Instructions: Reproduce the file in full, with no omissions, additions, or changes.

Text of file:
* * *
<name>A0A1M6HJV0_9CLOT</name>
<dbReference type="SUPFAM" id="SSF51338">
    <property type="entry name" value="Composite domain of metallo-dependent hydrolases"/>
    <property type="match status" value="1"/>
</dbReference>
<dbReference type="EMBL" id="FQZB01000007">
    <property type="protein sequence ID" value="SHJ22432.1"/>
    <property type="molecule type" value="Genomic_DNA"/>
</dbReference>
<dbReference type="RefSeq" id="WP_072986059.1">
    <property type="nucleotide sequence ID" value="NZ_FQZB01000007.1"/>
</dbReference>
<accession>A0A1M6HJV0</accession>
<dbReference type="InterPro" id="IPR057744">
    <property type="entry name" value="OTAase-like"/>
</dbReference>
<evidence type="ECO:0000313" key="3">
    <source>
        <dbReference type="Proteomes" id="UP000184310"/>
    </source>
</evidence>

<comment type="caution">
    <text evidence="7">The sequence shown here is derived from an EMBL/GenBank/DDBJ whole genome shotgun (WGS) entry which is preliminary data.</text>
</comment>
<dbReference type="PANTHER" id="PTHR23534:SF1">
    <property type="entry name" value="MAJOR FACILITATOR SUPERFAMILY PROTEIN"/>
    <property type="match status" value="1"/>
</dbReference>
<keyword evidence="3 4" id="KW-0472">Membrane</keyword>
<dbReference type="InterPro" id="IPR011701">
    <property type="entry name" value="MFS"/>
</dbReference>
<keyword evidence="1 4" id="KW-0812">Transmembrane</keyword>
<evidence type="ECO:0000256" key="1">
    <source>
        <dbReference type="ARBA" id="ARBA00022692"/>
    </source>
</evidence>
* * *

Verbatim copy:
<name>A0A1M6HJV0_9CLOT</name>
<dbReference type="SUPFAM" id="SSF51338">
    <property type="entry name" value="Composite domain of metallo-dependent hydrolases"/>
    <property type="match status" value="1"/>
</dbReference>
<dbReference type="EMBL" id="FQZB01000007">
    <property type="protein sequence ID" value="SHJ22432.1"/>
    <property type="molecule type" value="Genomic_DNA"/>
</dbReference>
<dbReference type="RefSeq" id="WP_072986059.1">
    <property type="nucleotide sequence ID" value="NZ_FQZB01000007.1"/>
</dbReference>
<accession>A0A1M6HJV0</accession>
<dbReference type="InterPro" id="IPR057744">
    <property type="entry name" value="OTAase-like"/>
</dbReference>
<evidence type="ECO:0000313" key="3">
    <source>
        <dbReference type="Proteomes" id="UP000184310"/>
    </source>
</evidence>

<comment type="caution">
    <text evidence="7">The sequence shown here is derived from an EMBL/GenBank/DDBJ whole genome shotgun (WGS) entry which is preliminary data.</text>
</comment>
<dbReference type="PANTHER" id="PTHR23534:SF1">
    <property type="entry name" value="MAJOR FACILITATOR SUPERFAMILY PROTEIN"/>
    <property type="match status" value="1"/>
</dbReference>
<keyword evidence="3 4" id="KW-0472">Membrane</keyword>
<dbReference type="InterPro" id="IPR011701">
    <property type="entry name" value="MFS"/>
</dbReference>
<keyword evidence="1 4" id="KW-0812">Transmembrane</keyword>
<evidence type="ECO:0000256" key="1">
    <source>
        <dbReference type="ARBA" id="ARBA00022692"/>
    </source>
</evidence>